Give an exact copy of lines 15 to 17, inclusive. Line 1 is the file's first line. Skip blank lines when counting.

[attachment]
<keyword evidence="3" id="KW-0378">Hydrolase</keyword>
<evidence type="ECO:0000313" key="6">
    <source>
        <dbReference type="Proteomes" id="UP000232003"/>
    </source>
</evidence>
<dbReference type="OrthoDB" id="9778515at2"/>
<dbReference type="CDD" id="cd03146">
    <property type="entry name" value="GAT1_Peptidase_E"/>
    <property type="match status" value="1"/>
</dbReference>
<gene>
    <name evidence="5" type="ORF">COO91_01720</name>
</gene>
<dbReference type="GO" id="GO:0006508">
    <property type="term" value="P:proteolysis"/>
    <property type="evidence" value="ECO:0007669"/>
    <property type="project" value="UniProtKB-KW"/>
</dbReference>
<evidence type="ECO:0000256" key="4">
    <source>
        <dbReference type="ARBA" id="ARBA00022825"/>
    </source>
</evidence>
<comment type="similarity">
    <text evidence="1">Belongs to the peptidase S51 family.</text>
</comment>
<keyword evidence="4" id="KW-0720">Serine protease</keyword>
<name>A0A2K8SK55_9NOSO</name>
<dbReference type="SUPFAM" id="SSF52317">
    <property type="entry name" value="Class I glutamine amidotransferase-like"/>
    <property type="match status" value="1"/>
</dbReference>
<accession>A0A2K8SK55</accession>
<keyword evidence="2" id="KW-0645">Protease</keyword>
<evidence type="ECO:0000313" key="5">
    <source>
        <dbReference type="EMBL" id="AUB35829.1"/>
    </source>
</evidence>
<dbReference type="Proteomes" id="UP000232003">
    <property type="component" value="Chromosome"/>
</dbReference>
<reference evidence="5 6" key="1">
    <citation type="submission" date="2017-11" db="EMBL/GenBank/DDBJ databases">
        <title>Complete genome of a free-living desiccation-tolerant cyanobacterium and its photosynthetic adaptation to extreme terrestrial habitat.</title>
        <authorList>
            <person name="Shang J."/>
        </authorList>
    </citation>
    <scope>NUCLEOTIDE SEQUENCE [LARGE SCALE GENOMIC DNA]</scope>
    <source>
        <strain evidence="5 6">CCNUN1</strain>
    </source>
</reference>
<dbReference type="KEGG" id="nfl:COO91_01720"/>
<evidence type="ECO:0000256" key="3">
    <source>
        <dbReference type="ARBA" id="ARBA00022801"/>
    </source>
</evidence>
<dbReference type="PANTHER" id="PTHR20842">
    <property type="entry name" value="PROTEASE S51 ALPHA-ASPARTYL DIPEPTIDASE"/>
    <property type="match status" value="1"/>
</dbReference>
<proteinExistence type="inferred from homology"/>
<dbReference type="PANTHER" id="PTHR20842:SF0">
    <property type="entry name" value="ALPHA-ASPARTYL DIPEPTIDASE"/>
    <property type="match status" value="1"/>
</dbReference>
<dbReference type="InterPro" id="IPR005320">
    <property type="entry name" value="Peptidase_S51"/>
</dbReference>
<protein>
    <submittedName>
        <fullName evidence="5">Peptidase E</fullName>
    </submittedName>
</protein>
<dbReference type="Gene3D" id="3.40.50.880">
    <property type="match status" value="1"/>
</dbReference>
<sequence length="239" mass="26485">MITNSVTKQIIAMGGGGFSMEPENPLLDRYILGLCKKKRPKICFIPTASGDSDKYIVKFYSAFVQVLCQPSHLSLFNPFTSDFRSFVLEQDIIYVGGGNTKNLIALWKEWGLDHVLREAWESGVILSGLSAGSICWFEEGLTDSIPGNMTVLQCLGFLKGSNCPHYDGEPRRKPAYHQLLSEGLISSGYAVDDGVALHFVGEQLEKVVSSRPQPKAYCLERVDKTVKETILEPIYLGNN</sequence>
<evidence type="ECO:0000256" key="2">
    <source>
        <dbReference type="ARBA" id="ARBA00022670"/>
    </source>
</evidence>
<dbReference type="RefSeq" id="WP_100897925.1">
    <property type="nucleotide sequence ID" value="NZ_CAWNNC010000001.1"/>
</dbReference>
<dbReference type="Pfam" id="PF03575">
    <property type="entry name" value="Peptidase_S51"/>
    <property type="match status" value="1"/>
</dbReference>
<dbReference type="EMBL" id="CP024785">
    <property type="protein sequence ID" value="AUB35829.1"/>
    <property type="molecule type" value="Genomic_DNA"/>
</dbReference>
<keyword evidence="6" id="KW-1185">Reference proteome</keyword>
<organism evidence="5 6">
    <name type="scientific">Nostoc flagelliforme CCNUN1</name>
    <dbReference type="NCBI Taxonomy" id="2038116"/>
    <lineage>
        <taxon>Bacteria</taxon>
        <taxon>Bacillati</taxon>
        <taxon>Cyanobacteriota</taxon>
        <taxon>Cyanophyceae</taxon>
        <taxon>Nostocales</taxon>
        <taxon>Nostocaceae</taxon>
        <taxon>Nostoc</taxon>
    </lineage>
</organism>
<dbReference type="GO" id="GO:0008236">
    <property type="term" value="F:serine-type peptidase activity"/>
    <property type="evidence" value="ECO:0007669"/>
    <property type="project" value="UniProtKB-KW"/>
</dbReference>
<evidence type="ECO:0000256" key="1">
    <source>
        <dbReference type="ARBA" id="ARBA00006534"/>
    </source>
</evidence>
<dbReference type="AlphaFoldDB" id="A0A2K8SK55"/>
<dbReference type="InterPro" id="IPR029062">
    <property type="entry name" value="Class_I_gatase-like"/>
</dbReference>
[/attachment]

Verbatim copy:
<dbReference type="GO" id="GO:0006508">
    <property type="term" value="P:proteolysis"/>
    <property type="evidence" value="ECO:0007669"/>